Melanesian Socialism vs. Communism

Instructor: Christopher Muscato

Chris has a master's degree in history and teaches at the University of Northern Colorado.

Socialism and communism are easy to confuse, so why would this conversation change just because we're in Melanesia? In this lesson, we'll examine Melanesian socialism and see how it differs from communism.

Socialism, Communism, and Melanesia

If we're all being completely honest, most of us have confused socialism and communism at some point in our lives. It happens. However, we must remember that they're not the same. Communism is a political/economic doctrine that believes in a classless society, controlled by a single authoritarian party that has complete control over the production and distribution of resources.

Communists see this as the ultimate goal of all human societies, but to get there, they must go through socialism. Socialism is more of an economic policy (with political implications), in which a representative, centralized government has strong control over resource production and distribution, but not total. Communists see it as a transitioning point between capitalism and communism, while most socialists think they're just fine where they are.

Okay, that's easy enough to remember, right? Well, what if we decide to talk about socialism in Melanesia, the oceanic region between Polynesia and Micronesia? Believe it or not, this would change the conversation because the Micronesian island of Vanuatu has proposed its own doctrine known as Melanesian socialism. This is also different from communism. Don't mix them up.


Melanesian Socialism and Communism: Similarities

Melanesian socialism is a type of socialism, in which the government plays a role in the production and distribution of resources. So, does it relate to communism in the same way that other forms of socialism do? Let's start by seeing what they have in common.

The similarities between Melanesian socialism and communism are basically the same as those between any form of socialism and communism. Communist doctrine states that resources ought to be collectively owned and managed by a centralized government. Melanesian socialism agrees with this. Communism envisions a classless society, and Melanesian socialism emphasizes social and economic equality. Communists see capitalism as exploiting the working class and the postcolonial nation of Vanuatu has good reason to associate capitalism with imperialism and the marginalization of its people.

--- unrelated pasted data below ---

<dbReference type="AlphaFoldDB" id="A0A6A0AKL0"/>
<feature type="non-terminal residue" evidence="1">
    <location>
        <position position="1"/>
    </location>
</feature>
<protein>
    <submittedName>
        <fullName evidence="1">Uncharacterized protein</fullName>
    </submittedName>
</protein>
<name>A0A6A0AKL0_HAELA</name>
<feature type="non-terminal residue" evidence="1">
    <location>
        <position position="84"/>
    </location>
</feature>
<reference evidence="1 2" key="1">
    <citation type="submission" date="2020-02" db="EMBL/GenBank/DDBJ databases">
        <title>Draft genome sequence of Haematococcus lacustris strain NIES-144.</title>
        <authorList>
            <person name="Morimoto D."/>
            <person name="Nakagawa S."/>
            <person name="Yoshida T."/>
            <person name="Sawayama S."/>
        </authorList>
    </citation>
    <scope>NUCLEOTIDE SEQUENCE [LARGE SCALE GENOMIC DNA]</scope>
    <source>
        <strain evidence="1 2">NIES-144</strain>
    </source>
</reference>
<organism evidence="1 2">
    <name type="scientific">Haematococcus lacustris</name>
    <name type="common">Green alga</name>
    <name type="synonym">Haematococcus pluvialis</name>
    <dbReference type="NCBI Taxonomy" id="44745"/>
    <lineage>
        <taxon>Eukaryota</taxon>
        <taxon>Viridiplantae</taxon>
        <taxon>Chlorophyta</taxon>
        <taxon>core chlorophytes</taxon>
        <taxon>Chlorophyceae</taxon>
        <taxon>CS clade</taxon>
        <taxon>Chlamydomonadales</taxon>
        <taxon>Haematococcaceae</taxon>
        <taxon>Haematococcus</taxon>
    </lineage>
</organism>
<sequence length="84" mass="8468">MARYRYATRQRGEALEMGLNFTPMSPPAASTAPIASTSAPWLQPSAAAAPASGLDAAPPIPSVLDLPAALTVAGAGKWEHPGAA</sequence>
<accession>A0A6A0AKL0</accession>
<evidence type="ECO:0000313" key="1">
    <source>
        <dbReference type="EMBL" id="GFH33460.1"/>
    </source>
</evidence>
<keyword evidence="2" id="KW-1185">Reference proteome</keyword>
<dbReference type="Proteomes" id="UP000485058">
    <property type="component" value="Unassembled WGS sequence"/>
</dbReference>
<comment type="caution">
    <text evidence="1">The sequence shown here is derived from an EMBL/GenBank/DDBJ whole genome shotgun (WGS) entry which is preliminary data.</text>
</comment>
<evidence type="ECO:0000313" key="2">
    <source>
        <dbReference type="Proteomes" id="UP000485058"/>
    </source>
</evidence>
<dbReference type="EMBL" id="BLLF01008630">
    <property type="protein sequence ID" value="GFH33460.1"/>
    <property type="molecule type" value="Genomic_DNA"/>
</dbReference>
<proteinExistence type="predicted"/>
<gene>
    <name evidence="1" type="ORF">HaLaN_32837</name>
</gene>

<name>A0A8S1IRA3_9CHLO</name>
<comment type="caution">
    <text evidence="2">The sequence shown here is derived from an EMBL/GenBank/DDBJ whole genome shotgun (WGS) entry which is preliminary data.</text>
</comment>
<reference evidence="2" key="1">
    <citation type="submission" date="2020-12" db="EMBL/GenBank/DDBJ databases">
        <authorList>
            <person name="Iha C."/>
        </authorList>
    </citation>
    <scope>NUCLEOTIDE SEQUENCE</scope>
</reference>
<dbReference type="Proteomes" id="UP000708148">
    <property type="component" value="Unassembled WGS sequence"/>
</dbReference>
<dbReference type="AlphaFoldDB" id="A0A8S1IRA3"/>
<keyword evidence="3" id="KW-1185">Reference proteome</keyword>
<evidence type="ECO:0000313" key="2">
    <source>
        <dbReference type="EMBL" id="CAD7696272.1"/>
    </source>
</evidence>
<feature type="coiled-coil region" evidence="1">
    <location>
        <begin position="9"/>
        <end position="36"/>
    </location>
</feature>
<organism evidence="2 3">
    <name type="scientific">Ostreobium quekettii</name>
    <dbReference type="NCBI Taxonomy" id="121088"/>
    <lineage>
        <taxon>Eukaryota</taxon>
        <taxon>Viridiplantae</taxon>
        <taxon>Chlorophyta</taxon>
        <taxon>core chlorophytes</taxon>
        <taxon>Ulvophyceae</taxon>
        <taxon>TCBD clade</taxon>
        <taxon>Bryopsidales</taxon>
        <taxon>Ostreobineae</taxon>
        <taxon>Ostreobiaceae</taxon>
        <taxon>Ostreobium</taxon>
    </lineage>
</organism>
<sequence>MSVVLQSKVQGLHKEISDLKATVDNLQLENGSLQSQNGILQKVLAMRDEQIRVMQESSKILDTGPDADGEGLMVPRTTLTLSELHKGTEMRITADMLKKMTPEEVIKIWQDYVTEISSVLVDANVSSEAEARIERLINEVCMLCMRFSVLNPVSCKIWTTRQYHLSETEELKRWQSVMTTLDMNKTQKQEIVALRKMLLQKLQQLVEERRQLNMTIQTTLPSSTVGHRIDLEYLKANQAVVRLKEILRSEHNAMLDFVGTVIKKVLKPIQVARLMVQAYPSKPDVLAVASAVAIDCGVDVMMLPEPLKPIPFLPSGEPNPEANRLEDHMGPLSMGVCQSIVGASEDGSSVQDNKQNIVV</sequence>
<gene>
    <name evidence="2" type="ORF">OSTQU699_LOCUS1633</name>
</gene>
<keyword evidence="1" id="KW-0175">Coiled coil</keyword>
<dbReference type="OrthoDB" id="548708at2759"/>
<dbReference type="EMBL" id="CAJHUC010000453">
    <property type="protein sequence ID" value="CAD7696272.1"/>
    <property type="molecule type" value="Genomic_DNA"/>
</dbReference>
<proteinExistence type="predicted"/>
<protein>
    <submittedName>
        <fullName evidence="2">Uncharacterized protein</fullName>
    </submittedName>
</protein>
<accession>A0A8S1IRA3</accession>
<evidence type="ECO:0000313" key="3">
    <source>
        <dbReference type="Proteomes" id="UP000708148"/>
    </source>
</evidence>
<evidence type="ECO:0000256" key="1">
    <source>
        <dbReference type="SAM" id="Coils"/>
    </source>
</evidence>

Differences Between Melanesian Socialism and Communism

If those points are shared between Melanesian socialism and communism, then how do we tell these ideologies apart? Let's start with the things that all forms of socialism believe that differ from communism.

For starters, communism relies on a single, authoritarian party to control the government. Socialist systems, including Melanesian socialism, allow for a more representative system of government with various political parties. (It is worth noting, however, that Melanesian socialism's founder had strong authoritarian tendencies.)

Additionally, communism allows for the existence of no capitalist ideas in its economy, including private property. By contrast, Melanesian socialism (and other forms of socialism) do allow for some private ownership of goods and property, and believe interaction with capitalism is possible. That belief has been important in the way that Vanuatu hoped to implement Melanesian socialism while still engaging in the growing global economies of the 1980s and 1990s.

Melanesian Socialism and Non-Alignment

All those traits are shared between most socialist nations, but there's one thing that makes Melanesian socialism entirely unique, and that's its heritage. Socialism and communism both claim their origins in the works of 19th century European thinkers like Karl Marx and Friedrich Engels. Melanesian socialism, however, does not. It claims its heritage in the pre-colonial traditions of the Melanesian people, including communal living, sharing of resources, and egalitarian reciprocity.

Melanesian socialism draws upon the ancestral Melanesian traditions of communalism and egalitarianism

The founder of Melanesian socialism, Vanuatu's first prime minister, Walter Lini, heavily emphasized the indigenous Melanesian roots of his proposed economic structure. Melanesian socialism was not a European model imposed on Vanuatu; it was a revitalized indigenous system that just happened to look similar to socialism. This is the most definitive trait distinguishing it from either standard socialism or communism.

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